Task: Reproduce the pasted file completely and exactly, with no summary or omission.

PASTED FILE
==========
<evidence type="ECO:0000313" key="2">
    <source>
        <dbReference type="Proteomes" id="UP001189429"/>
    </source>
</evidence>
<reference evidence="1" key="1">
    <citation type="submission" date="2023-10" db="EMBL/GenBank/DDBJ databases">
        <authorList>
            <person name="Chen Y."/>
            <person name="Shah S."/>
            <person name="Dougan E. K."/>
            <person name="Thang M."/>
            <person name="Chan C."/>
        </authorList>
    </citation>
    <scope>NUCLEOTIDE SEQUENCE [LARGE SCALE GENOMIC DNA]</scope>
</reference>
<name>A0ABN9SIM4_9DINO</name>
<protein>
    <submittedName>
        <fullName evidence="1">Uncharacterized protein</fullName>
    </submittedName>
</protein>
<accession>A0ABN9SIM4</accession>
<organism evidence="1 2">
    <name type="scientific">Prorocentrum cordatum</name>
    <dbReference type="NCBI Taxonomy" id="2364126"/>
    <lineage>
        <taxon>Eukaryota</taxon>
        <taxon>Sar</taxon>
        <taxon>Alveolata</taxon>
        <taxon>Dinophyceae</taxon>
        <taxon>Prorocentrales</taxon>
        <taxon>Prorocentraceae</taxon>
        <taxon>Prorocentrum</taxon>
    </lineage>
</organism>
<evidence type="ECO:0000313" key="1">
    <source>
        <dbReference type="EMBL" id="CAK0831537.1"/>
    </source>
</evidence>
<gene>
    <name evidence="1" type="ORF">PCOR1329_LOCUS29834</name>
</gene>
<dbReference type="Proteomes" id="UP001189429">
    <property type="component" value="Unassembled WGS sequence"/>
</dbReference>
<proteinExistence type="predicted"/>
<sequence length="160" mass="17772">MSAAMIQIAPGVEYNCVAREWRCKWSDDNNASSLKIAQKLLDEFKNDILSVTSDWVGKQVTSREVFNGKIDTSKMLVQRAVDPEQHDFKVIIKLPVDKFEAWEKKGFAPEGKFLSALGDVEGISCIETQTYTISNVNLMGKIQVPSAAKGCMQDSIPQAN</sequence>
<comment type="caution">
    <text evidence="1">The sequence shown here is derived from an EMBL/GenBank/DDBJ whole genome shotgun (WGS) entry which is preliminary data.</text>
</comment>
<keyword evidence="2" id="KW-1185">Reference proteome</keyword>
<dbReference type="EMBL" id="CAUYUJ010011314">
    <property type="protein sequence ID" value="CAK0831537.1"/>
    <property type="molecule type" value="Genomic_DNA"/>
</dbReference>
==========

<evidence type="ECO:0000313" key="2">
    <source>
        <dbReference type="Proteomes" id="UP001189429"/>
    </source>
</evidence>
<reference evidence="1" key="1">
    <citation type="submission" date="2023-10" db="EMBL/GenBank/DDBJ databases">
        <authorList>
            <person name="Chen Y."/>
            <person name="Shah S."/>
            <person name="Dougan E. K."/>
            <person name="Thang M."/>
            <person name="Chan C."/>
        </authorList>
    </citation>
    <scope>NUCLEOTIDE SEQUENCE [LARGE SCALE GENOMIC DNA]</scope>
</reference>
<name>A0ABN9SIM4_9DINO</name>
<protein>
    <submittedName>
        <fullName evidence="1">Uncharacterized protein</fullName>
    </submittedName>
</protein>
<accession>A0ABN9SIM4</accession>
<organism evidence="1 2">
    <name type="scientific">Prorocentrum cordatum</name>
    <dbReference type="NCBI Taxonomy" id="2364126"/>
    <lineage>
        <taxon>Eukaryota</taxon>
        <taxon>Sar</taxon>
        <taxon>Alveolata</taxon>
        <taxon>Dinophyceae</taxon>
        <taxon>Prorocentrales</taxon>
        <taxon>Prorocentraceae</taxon>
        <taxon>Prorocentrum</taxon>
    </lineage>
</organism>
<evidence type="ECO:0000313" key="1">
    <source>
        <dbReference type="EMBL" id="CAK0831537.1"/>
    </source>
</evidence>
<gene>
    <name evidence="1" type="ORF">PCOR1329_LOCUS29834</name>
</gene>
<dbReference type="Proteomes" id="UP001189429">
    <property type="component" value="Unassembled WGS sequence"/>
</dbReference>
<proteinExistence type="predicted"/>
<sequence length="160" mass="17772">MSAAMIQIAPGVEYNCVAREWRCKWSDDNNASSLKIAQKLLDEFKNDILSVTSDWVGKQVTSREVFNGKIDTSKMLVQRAVDPEQHDFKVIIKLPVDKFEAWEKKGFAPEGKFLSALGDVEGISCIETQTYTISNVNLMGKIQVPSAAKGCMQDSIPQAN</sequence>
<comment type="caution">
    <text evidence="1">The sequence shown here is derived from an EMBL/GenBank/DDBJ whole genome shotgun (WGS) entry which is preliminary data.</text>
</comment>
<keyword evidence="2" id="KW-1185">Reference proteome</keyword>
<dbReference type="EMBL" id="CAUYUJ010011314">
    <property type="protein sequence ID" value="CAK0831537.1"/>
    <property type="molecule type" value="Genomic_DNA"/>
</dbReference>